I’m with you in valuing the stories behind the images. A longstanding debate in the humanities asks whether a work of art should stand entirely on its own, or whether the work is enhanced when the viewer/reader/listener knows things about the creator and the circumstances that led to the work’s creation. I’ve always been inclined to want to know the behind-the-scenes details.

      As for blogs, I’ve come across a few that regularly present photographs without comment, but much more commonly I’ve found that bloggers supply background information.

      When I look at a picture of mine, even from decades ago, I usually remember the specific location and various details about the experience.

      Steve Schwartzman

      October 7, 2017 at 9:39 AM

    • I should add that as a teacher I’m inclinded, sometimes almost impelled, to provide background information. Of course the causality might run the other way: my desire for information could have drawn me to teaching.

      Steve Schwartzman

      October 7, 2017 at 9:43 AM

  4. Another special spot in Yoho — should you choose to wander north in winter be sure to make a return visit here. Ice and water and rock are an amazing combination. 🙂

    Sally

    October 7, 2017 at 9:50 AM

    • When I’ve visited faraway places I’ve often regretted not being able to see them in other seasons. The Canadian Rockies are so different in winter than in summer, when I saw them. I don’t tolerate cold well, but I’d gladly put up with short spells of it to see your Rocky Mountain world in winter. Perhaps one of these days.

      Steve Schwartzman

      October 7, 2017 at 10:06 AM

      • Just pile on the coats and long johns 🙂

        Sally

        October 7, 2017 at 4:19 PM

        • I took the precaution of bringing a sweater and light jacket to Alberta, thinking it might get cool in the mountains. The weather turned out to be so warm I never wore the sweater and only once or twice even put on the light jacket. That said, I know how could it might have gotten if we’d been at a higher altitude in mid-September. In fact I heard it snowed in the mountains on the night before we left on September 14th.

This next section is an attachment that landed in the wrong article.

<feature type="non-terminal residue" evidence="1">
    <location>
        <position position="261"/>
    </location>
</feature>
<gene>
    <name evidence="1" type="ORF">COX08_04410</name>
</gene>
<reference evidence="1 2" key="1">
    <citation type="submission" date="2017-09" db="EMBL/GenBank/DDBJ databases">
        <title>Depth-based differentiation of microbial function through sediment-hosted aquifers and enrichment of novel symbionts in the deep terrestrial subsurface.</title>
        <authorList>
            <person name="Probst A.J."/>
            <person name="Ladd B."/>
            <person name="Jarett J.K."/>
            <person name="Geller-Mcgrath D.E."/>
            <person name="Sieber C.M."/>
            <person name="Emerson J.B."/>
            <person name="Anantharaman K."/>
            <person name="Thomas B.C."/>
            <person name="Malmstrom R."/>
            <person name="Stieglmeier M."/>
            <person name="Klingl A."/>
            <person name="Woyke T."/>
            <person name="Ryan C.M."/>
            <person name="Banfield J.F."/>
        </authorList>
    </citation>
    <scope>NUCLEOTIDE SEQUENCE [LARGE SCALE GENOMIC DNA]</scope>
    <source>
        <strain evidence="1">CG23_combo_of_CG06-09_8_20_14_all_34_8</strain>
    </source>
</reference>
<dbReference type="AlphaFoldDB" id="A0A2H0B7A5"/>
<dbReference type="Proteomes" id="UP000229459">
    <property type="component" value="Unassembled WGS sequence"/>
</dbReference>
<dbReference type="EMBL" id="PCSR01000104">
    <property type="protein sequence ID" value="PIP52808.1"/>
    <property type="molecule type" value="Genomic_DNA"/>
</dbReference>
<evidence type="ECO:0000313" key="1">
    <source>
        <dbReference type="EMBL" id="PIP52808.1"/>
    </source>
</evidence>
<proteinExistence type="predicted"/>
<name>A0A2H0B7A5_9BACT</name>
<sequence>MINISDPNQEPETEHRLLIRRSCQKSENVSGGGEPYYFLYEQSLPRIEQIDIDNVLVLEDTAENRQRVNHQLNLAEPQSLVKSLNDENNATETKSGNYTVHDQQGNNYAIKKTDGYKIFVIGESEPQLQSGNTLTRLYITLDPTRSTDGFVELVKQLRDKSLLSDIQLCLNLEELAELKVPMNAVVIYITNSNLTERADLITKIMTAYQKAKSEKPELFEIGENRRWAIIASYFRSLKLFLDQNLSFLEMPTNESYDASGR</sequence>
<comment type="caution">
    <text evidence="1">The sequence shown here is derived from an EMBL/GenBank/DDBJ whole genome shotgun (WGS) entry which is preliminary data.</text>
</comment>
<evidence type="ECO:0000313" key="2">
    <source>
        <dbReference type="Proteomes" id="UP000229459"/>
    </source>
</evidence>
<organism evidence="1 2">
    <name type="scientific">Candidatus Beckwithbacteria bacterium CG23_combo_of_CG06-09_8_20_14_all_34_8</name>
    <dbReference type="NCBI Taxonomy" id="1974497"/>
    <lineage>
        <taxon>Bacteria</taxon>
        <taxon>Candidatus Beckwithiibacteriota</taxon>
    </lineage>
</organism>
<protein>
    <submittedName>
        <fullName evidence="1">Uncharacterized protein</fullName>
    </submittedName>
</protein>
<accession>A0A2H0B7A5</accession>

Steve Schwartzman

          October 7, 2017 at 4:53 PM

  5. I like the perspectives in both pictures.

    Pit

    October 7, 2017 at 10:11 AM

    • Glad to hear it. I often photograph a scene in both horizontal and vertical orientations (and occasionally even on a slant). While I find the first photograph artistically satisfying, I felt the need to include the second to explain the name Natural Bridge.

      Steve Schwartzman

      October 7, 2017 at 10:16 AM

  6. Absolutely fantastic! What a shot! What a beauty!

    Cecilia

    October 7, 2017 at 1:28 PM

  7. […] Falls turned out to be okay. You might say we were jaded from having already visited Natural Bridge, Takakkaw Falls, and some others. In contrast to my treatment of those waterfalls, which I mostly […]

  8. […] likewise never heard of called Blue Rocks. There I found upended and eroded strata akin to those from 2017 on the other side of Canada in British Columbia’s Yoho National […]


Leave a Reply

Fill in your details below or click an icon to log in:

WordPress.com Logo

You are commenting using your WordPress.com account. Log Out /  Change )

Google photo

You are commenting using your Google account. Log Out /  Change )

Twitter picture

You are commenting using your Twitter account. Log Out /  Change )

Facebook photo

You are commenting using your Facebook account. Log Out /  Change )

Connecting to %s

%d bloggers like this: